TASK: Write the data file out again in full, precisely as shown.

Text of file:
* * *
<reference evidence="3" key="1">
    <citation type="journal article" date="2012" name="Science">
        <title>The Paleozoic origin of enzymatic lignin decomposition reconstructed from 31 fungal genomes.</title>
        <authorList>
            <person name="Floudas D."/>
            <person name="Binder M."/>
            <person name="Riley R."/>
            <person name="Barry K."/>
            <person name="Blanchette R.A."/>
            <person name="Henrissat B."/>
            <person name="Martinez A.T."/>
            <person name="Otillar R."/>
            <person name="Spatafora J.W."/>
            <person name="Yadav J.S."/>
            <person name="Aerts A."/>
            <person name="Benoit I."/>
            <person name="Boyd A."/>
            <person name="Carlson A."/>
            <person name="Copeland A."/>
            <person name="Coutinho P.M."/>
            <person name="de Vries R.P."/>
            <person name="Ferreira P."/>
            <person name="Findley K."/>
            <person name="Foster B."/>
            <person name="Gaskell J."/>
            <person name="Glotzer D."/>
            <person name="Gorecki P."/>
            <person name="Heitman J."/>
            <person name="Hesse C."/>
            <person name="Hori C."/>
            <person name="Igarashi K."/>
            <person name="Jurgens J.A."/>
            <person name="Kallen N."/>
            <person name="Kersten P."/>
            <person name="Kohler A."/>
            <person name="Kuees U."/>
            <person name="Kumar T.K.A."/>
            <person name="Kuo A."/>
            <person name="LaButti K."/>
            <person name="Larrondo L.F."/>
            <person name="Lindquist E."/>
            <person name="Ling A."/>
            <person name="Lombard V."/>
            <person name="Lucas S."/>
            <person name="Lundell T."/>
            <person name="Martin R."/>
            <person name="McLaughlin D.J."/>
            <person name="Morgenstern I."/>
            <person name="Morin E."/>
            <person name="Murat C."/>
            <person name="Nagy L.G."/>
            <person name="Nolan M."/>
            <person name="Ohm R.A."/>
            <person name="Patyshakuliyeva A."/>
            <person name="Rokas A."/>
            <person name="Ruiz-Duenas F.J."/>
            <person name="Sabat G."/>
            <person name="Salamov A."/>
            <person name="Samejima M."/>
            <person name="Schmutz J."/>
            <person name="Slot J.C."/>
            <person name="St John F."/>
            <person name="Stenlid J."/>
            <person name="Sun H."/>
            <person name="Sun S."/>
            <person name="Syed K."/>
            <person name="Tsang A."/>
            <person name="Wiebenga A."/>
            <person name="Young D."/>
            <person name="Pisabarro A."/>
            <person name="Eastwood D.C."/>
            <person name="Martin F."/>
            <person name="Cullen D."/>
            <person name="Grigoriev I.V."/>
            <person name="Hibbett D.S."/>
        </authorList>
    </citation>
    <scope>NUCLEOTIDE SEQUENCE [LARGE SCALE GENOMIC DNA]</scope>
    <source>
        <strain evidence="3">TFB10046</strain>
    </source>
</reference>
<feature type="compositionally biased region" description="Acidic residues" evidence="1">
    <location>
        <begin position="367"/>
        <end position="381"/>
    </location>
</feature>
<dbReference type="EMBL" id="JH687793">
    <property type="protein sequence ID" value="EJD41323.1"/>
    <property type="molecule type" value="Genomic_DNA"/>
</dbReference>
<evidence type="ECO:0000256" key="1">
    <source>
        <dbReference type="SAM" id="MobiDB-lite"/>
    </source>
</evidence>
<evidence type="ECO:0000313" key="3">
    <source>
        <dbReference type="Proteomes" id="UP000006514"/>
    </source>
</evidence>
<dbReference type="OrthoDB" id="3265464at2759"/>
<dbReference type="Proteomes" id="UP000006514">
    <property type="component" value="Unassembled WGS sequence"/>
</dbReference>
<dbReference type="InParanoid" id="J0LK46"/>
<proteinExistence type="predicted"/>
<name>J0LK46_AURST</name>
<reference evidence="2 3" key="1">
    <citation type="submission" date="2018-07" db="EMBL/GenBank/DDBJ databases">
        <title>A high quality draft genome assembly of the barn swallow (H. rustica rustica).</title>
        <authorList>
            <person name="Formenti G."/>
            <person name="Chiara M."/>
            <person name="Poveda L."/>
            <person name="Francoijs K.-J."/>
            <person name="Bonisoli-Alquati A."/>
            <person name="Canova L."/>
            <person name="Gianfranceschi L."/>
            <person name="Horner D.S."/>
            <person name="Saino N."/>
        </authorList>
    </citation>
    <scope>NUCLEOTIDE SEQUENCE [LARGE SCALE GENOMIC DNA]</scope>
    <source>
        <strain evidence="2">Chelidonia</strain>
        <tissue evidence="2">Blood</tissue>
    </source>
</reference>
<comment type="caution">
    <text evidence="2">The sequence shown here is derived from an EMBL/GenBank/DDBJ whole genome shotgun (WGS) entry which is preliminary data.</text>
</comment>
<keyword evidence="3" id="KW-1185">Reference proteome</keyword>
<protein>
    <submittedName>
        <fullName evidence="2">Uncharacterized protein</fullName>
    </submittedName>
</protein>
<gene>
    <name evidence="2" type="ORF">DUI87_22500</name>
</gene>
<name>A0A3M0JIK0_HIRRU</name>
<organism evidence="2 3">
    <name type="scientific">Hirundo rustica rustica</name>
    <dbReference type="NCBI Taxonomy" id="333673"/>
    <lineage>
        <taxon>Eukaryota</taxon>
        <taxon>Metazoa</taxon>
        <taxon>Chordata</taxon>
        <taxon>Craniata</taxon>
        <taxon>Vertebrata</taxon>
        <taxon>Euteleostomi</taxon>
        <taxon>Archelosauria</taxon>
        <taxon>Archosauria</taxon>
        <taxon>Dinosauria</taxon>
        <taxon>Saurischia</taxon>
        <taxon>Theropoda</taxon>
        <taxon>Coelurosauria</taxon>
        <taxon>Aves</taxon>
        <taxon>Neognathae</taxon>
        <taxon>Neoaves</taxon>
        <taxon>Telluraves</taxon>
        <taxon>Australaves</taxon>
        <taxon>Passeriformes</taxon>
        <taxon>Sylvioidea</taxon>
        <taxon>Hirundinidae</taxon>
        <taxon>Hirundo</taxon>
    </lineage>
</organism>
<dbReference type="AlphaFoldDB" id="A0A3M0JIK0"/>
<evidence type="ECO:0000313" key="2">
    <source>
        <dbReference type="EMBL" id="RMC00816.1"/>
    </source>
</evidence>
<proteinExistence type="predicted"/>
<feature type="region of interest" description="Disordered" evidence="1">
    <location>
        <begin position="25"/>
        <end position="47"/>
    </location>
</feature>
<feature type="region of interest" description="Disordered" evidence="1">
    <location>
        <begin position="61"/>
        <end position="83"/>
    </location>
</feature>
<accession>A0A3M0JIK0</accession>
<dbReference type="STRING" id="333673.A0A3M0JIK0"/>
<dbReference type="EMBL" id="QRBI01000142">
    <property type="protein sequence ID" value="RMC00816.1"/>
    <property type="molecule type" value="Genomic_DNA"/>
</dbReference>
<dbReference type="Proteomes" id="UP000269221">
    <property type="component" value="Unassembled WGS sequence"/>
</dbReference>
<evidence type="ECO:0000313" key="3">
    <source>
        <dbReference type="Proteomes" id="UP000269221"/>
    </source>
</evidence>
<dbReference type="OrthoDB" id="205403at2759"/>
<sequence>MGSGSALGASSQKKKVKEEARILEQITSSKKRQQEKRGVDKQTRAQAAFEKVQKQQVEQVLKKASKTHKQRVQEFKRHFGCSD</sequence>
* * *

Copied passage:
<reference evidence="3" key="1">
    <citation type="journal article" date="2012" name="Science">
        <title>The Paleozoic origin of enzymatic lignin decomposition reconstructed from 31 fungal genomes.</title>
        <authorList>
            <person name="Floudas D."/>
            <person name="Binder M."/>
            <person name="Riley R."/>
            <person name="Barry K."/>
            <person name="Blanchette R.A."/>
            <person name="Henrissat B."/>
            <person name="Martinez A.T."/>
            <person name="Otillar R."/>
            <person name="Spatafora J.W."/>
            <person name="Yadav J.S."/>
            <person name="Aerts A."/>
            <person name="Benoit I."/>
            <person name="Boyd A."/>
            <person name="Carlson A."/>
            <person name="Copeland A."/>
            <person name="Coutinho P.M."/>
            <person name="de Vries R.P."/>
            <person name="Ferreira P."/>
            <person name="Findley K."/>
            <person name="Foster B."/>
            <person name="Gaskell J."/>
            <person name="Glotzer D."/>
            <person name="Gorecki P."/>
            <person name="Heitman J."/>
            <person name="Hesse C."/>
            <person name="Hori C."/>
            <person name="Igarashi K."/>
            <person name="Jurgens J.A."/>
            <person name="Kallen N."/>
            <person name="Kersten P."/>
            <person name="Kohler A."/>
            <person name="Kuees U."/>
            <person name="Kumar T.K.A."/>
            <person name="Kuo A."/>
            <person name="LaButti K."/>
            <person name="Larrondo L.F."/>
            <person name="Lindquist E."/>
            <person name="Ling A."/>
            <person name="Lombard V."/>
            <person name="Lucas S."/>
            <person name="Lundell T."/>
            <person name="Martin R."/>
            <person name="McLaughlin D.J."/>
            <person name="Morgenstern I."/>
            <person name="Morin E."/>
            <person name="Murat C."/>
            <person name="Nagy L.G."/>
            <person name="Nolan M."/>
            <person name="Ohm R.A."/>
            <person name="Patyshakuliyeva A."/>
            <person name="Rokas A."/>
            <person name="Ruiz-Duenas F.J."/>
            <person name="Sabat G."/>
            <person name="Salamov A."/>
            <person name="Samejima M."/>
            <person name="Schmutz J."/>
            <person name="Slot J.C."/>
            <person name="St John F."/>
            <person name="Stenlid J."/>
            <person name="Sun H."/>
            <person name="Sun S."/>
            <person name="Syed K."/>
            <person name="Tsang A."/>
            <person name="Wiebenga A."/>
            <person name="Young D."/>
            <person name="Pisabarro A."/>
            <person name="Eastwood D.C."/>
            <person name="Martin F."/>
            <person name="Cullen D."/>
            <person name="Grigoriev I.V."/>
            <person name="Hibbett D.S."/>
        </authorList>
    </citation>
    <scope>NUCLEOTIDE SEQUENCE [LARGE SCALE GENOMIC DNA]</scope>
    <source>
        <strain evidence="3">TFB10046</strain>
    </source>
</reference>
<feature type="compositionally biased region" description="Acidic residues" evidence="1">
    <location>
        <begin position="367"/>
        <end position="381"/>
    </location>
</feature>
<dbReference type="EMBL" id="JH687793">
    <property type="protein sequence ID" value="EJD41323.1"/>
    <property type="molecule type" value="Genomic_DNA"/>
</dbReference>
<evidence type="ECO:0000256" key="1">
    <source>
        <dbReference type="SAM" id="MobiDB-lite"/>
    </source>
</evidence>
<evidence type="ECO:0000313" key="3">
    <source>
        <dbReference type="Proteomes" id="UP000006514"/>
    </source>
</evidence>
<dbReference type="OrthoDB" id="3265464at2759"/>
<dbReference type="Proteomes" id="UP000006514">
    <property type="component" value="Unassembled WGS sequence"/>
</dbReference>
<dbReference type="InParanoid" id="J0LK46"/>
<proteinExistence type="predicted"/>
<name>J0LK46_AURST</name>
<reference evidence="2 3" key="1">
    <citation type="submission" date="2018-07" db="EMBL/GenBank/DDBJ databases">
        <title>A high quality draft genome assembly of the barn swallow (H. rustica rustica).</title>
        <authorList>
            <person name="Formenti G."/>
            <person name="Chiara M."/>
            <person name="Poveda L."/>
            <person name="Francoijs K.-J."/>
            <person name="Bonisoli-Alquati A."/>
            <person name="Canova L."/>
            <person name="Gianfranceschi L."/>
            <person name="Horner D.S."/>
            <person name="Saino N."/>
        </authorList>
    </citation>
    <scope>NUCLEOTIDE SEQUENCE [LARGE SCALE GENOMIC DNA]</scope>
    <source>
        <strain evidence="2">Chelidonia</strain>
        <tissue evidence="2">Blood</tissue>
    </source>
</reference>
<comment type="caution">
    <text evidence="2">The sequence shown here is derived from an EMBL/GenBank/DDBJ whole genome shotgun (WGS) entry which is preliminary data.</text>
</comment>
<keyword evidence="3" id="KW-1185">Reference proteome</keyword>
<protein>
    <submittedName>
        <fullName evidence="2">Uncharacterized protein</fullName>
    </submittedName>
</protein>
<gene>
    <name evidence="2" type="ORF">DUI87_22500</name>
</gene>
<name>A0A3M0JIK0_HIRRU</name>
<organism evidence="2 3">
    <name type="scientific">Hirundo rustica rustica</name>
    <dbReference type="NCBI Taxonomy" id="333673"/>
    <lineage>
        <taxon>Eukaryota</taxon>
        <taxon>Metazoa</taxon>
        <taxon>Chordata</taxon>
        <taxon>Craniata</taxon>
        <taxon>Vertebrata</taxon>
        <taxon>Euteleostomi</taxon>
        <taxon>Archelosauria</taxon>
        <taxon>Archosauria</taxon>
        <taxon>Dinosauria</taxon>
        <taxon>Saurischia</taxon>
        <taxon>Theropoda</taxon>
        <taxon>Coelurosauria</taxon>
        <taxon>Aves</taxon>
        <taxon>Neognathae</taxon>
        <taxon>Neoaves</taxon>
        <taxon>Telluraves</taxon>
        <taxon>Australaves</taxon>
        <taxon>Passeriformes</taxon>
        <taxon>Sylvioidea</taxon>
        <taxon>Hirundinidae</taxon>
        <taxon>Hirundo</taxon>
    </lineage>
</organism>
<dbReference type="AlphaFoldDB" id="A0A3M0JIK0"/>
<evidence type="ECO:0000313" key="2">
    <source>
        <dbReference type="EMBL" id="RMC00816.1"/>
    </source>
</evidence>
<proteinExistence type="predicted"/>
<feature type="region of interest" description="Disordered" evidence="1">
    <location>
        <begin position="25"/>
        <end position="47"/>
    </location>
</feature>
<feature type="region of interest" description="Disordered" evidence="1">
    <location>
        <begin position="61"/>
        <end position="83"/>
    </location>
</feature>
<accession>A0A3M0JIK0</accession>
<dbReference type="STRING" id="333673.A0A3M0JIK0"/>
<dbReference type="EMBL" id="QRBI01000142">
    <property type="protein sequence ID" value="RMC00816.1"/>
    <property type="molecule type" value="Genomic_DNA"/>
</dbReference>
<dbReference type="Proteomes" id="UP000269221">
    <property type="component" value="Unassembled WGS sequence"/>
</dbReference>
<evidence type="ECO:0000313" key="3">
    <source>
        <dbReference type="Proteomes" id="UP000269221"/>
    </source>
</evidence>
<dbReference type="OrthoDB" id="205403at2759"/>
<sequence>MGSGSALGASSQKKKVKEEARILEQITSSKKRQQEKRGVDKQTRAQAAFEKVQKQQVEQVLKKASKTHKQRVQEFKRHFGCSD</sequence>